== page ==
Chronic pain is one of the Number 1 causes of disability in the United States, and while the term refers to a wide range of disorders, the issues couples face when one partner is affected by chronic pain are strikingly similar. The unique relational challenges chronic pain presents largely result from activity inconsistency, which fuels resentment. Activity inconsistency can be addressed through education, pain management skill building, and intentional, non-judgmental communication.
What is chronic pain?
Any pain lasting 6 months or more, whether the result of an injury or a syndrome such as Fibromyalgia, is considered chronic.
Acute pain is the direct result of an injury, while chronic pain can persist long after an injury seems to have healed. Fibromyalgia is an example of chronic pain that is not linked to a specific injury or cause, and individuals with this diagnosis often spend years being told by doctors and loved ones that the debilitating symptoms are likely all in their heads.
How does all this play out in relationships?
Let’s define activity inconsistency.
Fibromyalgia is a prime example of how wildly unpredictable chronic pain symptoms can be. The pain symptoms, often described as a sensation of one’s skin being on fire, with deeper aching pain at trigger points, can range from incapacitating to barely noticeable in the course of a given day. For most, this results in a destructive pattern of overdoing it on low pain days only to “pay for it” with several days of severely increased symptoms.
If your spouse has fibromyalgia, you may be become incredibly frustrated to see your wife mowing the grass one day and barely able to get out of bed the next. This sort of inconsistency shakes up the established expectations, the give and take of daily chores and responsibilities in a way that often leads to resentment for the healthy partner and unjustified guilt for the partner with chronic pain.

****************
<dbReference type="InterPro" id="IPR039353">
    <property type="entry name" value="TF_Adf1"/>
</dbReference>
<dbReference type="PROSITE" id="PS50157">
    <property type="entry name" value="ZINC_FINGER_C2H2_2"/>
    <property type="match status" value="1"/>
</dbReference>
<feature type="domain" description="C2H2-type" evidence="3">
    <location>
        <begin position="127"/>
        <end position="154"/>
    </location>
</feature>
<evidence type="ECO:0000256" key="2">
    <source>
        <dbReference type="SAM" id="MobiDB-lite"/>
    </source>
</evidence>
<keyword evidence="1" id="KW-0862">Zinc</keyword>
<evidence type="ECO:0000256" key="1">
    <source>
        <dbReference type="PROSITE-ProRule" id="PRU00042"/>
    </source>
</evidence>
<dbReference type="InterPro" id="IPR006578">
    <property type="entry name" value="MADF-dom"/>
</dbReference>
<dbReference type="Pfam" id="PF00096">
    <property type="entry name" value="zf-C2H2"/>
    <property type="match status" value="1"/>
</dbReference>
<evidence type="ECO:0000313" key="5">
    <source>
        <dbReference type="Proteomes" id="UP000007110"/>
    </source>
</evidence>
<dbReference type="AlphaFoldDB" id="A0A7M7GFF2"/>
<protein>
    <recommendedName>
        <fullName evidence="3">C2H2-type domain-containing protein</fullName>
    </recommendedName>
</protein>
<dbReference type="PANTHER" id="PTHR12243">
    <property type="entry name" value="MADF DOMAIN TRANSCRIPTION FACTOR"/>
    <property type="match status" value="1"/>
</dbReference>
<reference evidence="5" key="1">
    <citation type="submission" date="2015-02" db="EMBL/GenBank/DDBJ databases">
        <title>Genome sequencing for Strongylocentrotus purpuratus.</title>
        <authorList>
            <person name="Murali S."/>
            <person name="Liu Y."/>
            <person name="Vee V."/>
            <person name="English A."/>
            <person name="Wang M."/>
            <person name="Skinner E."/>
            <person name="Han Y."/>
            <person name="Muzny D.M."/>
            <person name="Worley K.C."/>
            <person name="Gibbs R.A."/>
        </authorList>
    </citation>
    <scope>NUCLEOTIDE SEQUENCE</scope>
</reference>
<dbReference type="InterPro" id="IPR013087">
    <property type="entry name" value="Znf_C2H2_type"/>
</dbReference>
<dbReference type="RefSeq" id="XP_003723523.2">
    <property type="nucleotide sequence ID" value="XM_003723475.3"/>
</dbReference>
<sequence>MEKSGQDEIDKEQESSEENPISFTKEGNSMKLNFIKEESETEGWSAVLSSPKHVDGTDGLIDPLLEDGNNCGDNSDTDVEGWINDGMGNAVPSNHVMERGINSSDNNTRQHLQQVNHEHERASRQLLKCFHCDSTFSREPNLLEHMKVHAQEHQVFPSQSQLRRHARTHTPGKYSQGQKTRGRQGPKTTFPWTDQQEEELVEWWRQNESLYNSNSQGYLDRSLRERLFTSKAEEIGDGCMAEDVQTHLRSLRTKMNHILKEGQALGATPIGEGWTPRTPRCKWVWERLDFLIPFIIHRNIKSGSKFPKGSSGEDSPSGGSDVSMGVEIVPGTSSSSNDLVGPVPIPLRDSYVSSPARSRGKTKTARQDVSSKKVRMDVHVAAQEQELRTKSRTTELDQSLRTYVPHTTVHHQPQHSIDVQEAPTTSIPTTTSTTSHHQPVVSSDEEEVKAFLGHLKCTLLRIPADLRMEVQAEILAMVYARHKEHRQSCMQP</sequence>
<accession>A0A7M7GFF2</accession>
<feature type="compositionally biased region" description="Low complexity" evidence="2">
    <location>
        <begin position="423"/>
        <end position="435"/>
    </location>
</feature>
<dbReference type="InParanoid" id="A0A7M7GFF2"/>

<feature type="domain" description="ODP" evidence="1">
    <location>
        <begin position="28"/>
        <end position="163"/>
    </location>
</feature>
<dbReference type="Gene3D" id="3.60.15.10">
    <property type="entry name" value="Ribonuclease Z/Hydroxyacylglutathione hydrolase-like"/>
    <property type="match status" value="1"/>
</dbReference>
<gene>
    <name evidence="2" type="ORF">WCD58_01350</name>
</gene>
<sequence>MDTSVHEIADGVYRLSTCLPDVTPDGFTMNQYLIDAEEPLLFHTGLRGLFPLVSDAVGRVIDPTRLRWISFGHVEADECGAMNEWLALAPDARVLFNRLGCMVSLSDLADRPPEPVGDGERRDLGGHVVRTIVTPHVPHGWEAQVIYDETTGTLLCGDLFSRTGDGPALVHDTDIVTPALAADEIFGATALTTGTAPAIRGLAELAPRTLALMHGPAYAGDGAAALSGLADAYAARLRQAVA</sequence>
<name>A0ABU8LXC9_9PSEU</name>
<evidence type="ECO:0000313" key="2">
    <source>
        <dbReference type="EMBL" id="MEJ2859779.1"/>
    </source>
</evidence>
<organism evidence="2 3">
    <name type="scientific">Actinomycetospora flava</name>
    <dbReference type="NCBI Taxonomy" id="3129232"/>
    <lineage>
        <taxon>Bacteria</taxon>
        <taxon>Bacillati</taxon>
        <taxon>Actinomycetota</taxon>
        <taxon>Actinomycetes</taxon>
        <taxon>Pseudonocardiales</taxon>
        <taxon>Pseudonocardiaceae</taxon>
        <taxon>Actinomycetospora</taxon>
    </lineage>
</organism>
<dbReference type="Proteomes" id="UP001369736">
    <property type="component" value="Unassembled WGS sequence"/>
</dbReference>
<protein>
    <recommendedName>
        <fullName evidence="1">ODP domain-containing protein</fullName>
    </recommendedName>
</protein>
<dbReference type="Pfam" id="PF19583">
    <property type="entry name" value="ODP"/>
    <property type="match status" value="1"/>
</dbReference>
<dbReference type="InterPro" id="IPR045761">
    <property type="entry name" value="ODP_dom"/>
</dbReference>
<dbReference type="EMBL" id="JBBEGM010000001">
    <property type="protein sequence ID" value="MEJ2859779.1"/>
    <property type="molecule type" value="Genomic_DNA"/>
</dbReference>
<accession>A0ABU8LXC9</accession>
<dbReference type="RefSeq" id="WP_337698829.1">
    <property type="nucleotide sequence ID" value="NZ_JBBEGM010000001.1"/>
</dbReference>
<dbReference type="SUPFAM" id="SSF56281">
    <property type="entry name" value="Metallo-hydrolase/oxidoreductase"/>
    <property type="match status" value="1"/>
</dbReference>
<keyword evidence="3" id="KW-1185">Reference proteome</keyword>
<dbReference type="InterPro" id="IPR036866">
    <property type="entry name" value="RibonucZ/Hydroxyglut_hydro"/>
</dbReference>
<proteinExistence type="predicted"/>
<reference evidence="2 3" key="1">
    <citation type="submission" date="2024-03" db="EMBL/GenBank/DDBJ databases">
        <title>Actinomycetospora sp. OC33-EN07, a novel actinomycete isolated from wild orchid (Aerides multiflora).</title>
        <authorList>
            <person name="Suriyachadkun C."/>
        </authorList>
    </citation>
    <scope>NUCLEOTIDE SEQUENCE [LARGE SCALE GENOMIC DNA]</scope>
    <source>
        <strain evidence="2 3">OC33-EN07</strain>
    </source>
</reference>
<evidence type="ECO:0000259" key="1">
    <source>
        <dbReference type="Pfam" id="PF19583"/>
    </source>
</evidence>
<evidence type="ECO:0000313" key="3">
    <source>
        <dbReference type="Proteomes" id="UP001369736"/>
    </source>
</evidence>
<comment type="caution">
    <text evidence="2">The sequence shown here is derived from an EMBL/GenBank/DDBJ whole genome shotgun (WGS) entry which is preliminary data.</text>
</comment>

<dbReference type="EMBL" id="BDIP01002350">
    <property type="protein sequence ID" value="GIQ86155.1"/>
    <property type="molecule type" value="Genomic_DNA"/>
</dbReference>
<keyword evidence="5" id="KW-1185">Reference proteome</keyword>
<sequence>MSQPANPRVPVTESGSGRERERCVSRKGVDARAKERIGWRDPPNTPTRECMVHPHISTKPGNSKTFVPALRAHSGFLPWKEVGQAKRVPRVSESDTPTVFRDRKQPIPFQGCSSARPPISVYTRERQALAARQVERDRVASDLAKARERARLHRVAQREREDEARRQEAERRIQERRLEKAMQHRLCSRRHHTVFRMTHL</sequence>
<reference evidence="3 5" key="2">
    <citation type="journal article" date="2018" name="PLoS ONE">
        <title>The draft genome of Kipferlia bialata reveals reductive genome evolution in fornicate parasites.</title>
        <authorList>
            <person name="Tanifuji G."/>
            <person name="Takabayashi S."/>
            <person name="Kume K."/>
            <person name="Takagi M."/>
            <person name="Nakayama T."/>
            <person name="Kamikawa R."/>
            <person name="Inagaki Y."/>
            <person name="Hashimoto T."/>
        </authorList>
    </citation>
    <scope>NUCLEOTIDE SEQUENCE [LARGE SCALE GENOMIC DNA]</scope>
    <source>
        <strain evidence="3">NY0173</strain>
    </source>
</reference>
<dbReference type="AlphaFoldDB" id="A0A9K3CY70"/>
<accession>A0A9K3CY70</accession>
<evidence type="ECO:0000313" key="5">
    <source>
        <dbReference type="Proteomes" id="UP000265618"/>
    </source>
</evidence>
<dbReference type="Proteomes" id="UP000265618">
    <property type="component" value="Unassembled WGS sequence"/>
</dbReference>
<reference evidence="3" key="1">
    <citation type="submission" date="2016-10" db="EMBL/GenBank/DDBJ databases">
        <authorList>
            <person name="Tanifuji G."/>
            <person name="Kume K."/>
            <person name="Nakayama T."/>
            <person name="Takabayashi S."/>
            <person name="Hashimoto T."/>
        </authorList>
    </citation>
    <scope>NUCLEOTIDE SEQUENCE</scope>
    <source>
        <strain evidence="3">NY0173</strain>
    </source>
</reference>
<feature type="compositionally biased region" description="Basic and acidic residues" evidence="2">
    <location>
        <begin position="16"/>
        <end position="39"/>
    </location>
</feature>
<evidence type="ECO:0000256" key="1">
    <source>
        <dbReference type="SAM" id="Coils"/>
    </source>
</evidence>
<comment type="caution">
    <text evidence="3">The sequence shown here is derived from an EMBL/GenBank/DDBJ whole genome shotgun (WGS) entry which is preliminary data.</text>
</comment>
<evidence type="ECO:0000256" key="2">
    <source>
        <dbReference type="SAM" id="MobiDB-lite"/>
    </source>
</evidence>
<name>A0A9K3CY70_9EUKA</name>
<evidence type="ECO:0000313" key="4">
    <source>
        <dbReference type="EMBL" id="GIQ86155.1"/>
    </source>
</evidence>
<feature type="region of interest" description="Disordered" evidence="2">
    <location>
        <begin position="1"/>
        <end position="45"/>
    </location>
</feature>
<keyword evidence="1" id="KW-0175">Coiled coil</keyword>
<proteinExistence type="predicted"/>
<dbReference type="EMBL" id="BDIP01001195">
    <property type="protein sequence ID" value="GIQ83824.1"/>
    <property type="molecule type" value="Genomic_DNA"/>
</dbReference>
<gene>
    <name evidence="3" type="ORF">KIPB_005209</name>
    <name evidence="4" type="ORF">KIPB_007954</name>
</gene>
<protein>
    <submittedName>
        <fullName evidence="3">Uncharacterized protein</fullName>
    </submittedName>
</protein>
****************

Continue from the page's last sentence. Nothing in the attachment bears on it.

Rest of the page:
What can be done?
Activity inconsistency can be addressed (preferably with help from a therapist who specializes in chronic pain) by learning activity pacing and maintaining rigorous self-care. Activity pacing helps people with chronic pain stay active to some degree regardless of pain level. Self-care, which includes sleep, diet, and stress management, serves as a buffer against flare-ups.
For recommendations on improving sleep, talk to your doctor, and/or give “sleep hygiene” a Google. Diet should ideally be addressed by a nutritionist who can assess for food allergies.
Chronic pain is often related to inflammation, which can be exacerbated by ineffective food choices. Stress management is too broad of a category to adequately address completely here, but personalized coping skills can be developed in therapy, which has been found to reduce pain levels and improve overall quality of life.
The relational impact of activity inconsistency can be addressed through intentional, non-judgmental communication. Many people with chronic pain learn to downplay their symptoms so as not to seem like a burden or to exaggerate their pain in order to be taken seriously.
Intentional communication is about being specific and accurate. Judgments are the values we assign to experience that help us to communicate what we like and don’t like. While judgments can be useful as short cuts that keep us from over explaining everything, they become problematic when used as a primary means of expression.
Non-judgmental communication around chronic pain requires a solid vocabulary of adjectives to describe physical sensations and ability in detail. Rather than saying you feel terrible today, which is judgment-laden and not very clear, try breaking down “terrible” into its bits and pieces perhaps describing the burning sensation in your legs, or the weakness in your hands.
A personalized pain scale
You can put principles of intentional and non-judgmental communication to practice by sitting down with your spouse to construct a personalized pain scale. A concrete scale developed using precise language can help the healthy partner understand what differing levels of pain mean in terms of severity and impact on functioning.
Decide what your pain looks like from 0 to 10 and describe how those levels correlate to your ability to complete certain tasks and requests you may make of your partner.
It is much more effective to say,
“I’m at a 5 today, so I won’t be able to do the dishes, but I can read the kids their bedtime stories”
than it is to minimize or over-state pain.
A collaborative pain scale helps couples navigate the unpredictability of chronic pain and ensures that both partners are contributing to the marriage in meaningful, manageable ways, reducing resentment and disconnection in the process.
Chronic pain is often associated with significant personal distress and increased negativity in relationships, but the problematic effects can be mitigated if both partners are willing to be proactive. When the target for intervention becomes the pain and its impact rather than the person experiencing the pain, spouses can become teammates in healing rather than adversaries in isolation.